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Northwestern University
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Hands-On Learning in Hawaii

An eight-day trip to the island brings lessons home for students studying race and indigeneity in the Pacific

By Daniel P. Smith

Perhaps it was the building of lava rock walls at a traditional Hawaiian fish pond or the exploratory tours of local fish and vegetable markets.

Or maybe when students mashed fertilizer into taro fields with their bare feet or witnessed performances of Polynesian culture at the Mormon-affiliated Polynesian Cultural Center.

For 15 Northwestern undergraduates, the eight-day trip to Hawaii in September proved to be a memorable preparation for their class on “Race and Indigeneity in the Pacific” this fall.

The course, taught by Nitasha Sharma, director of the University’s Asian American Studies Program, along with postdoctoral fellow Hi’ilei Julia Hobart, immersed the students in the experience of indigeneity.

And that, said Hobart, was the idea.

“As people who live in the United States, we are so very often taught that indigenous issues and histories are separate from American issues and histories writ large,” Hobart says.  

“But I believe this trip helped students see that these are deeply intertwined. This is indigenous land and these issues sit below the surface, shifting our perspective of American identity and politics and how we situate ourselves in the world.”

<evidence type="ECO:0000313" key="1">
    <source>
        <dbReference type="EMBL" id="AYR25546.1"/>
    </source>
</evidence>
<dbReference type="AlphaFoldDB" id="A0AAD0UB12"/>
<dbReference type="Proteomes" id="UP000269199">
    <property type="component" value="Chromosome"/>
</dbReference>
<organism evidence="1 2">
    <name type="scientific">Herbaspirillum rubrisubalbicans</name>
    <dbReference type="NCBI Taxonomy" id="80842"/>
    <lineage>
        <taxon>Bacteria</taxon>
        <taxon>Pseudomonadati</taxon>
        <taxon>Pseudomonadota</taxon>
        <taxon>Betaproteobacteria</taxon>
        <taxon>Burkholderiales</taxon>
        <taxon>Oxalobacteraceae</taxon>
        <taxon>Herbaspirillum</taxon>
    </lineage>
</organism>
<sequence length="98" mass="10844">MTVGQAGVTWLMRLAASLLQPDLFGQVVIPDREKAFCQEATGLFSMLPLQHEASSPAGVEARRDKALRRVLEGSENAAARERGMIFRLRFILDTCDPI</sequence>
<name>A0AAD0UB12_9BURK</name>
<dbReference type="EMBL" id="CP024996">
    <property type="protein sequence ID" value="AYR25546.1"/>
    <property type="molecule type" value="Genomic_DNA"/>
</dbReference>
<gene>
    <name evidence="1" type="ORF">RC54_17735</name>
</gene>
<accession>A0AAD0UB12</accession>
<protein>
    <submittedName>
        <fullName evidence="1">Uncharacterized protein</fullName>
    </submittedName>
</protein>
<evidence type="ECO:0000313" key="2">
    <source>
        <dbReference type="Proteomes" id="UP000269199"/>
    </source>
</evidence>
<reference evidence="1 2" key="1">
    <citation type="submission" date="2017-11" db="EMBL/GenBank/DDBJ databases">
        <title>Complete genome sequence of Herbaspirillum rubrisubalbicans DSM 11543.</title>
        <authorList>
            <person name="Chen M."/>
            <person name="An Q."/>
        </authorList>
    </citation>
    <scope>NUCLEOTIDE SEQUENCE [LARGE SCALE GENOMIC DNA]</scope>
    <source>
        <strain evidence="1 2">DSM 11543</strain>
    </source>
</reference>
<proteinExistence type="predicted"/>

A hands-on exploration

During the Sept. 10-18 trip, students paired a hands-on exploration of Hawaiian culture with face-to-face discussions with local academics, activists and cultural practitioners. The experience was funded by the dean’s offices at both Weinberg College and the School of Education and Social Policy, the Alice Kaplan Institute for the Humanities, the Department of American Studies, the Buffett Institute for Global Studies, the Latina & Latino Studies Program, the African American Studies Program and the Asian American Studies Program.

Hobart, who like Sharma was born and raised in Hawaii, believes the trip’s many experiential learning opportunities and interactions helped students understand how to work in communities that are not their own. Those skills involve understanding power dynamics, being aware of their place, engaging humbly with Indigenous peoples, and requesting permission to enter and learn.

“When you work with Native communities in particular, this becomes an important aspect of ethical research practice,” Hobart says. “For undergrads, who do the majority of their learning in the classroom, I hope they take these very real lessons with them wherever they go in life.”

Anna DiStefano ’18 embraced that lesson.

“Our trip to Hawaii reminded me to engage more consciously with the world, centering relationships between people, places and things and asking questions about the history and purpose of tasks and objects,” she says.

"Experiential and embodied learning"

When the fall quarter commenced on the Evanston campus in September, Hobart noticed more meaningful and personal classroom discussions as well as deeper buy-in from the 15 students who now relate to Hawaii and its indigenous issues in real rather than abstract terms.

“So much of the philosophy around indigenous learning comes through experiential and embodied learning, and the best way to process place and people is to talk with them, work with them and provide community service to them,” Hobart says.

An example of Northwestern’s continued focus and scholarship with regard indigenous issues, the unique course will conclude later this fall with a student-led, student-directed research symposium in which students will present final projects examining a range of indigenous topics such as food sovereignty, women’s activism and decolonizing education.

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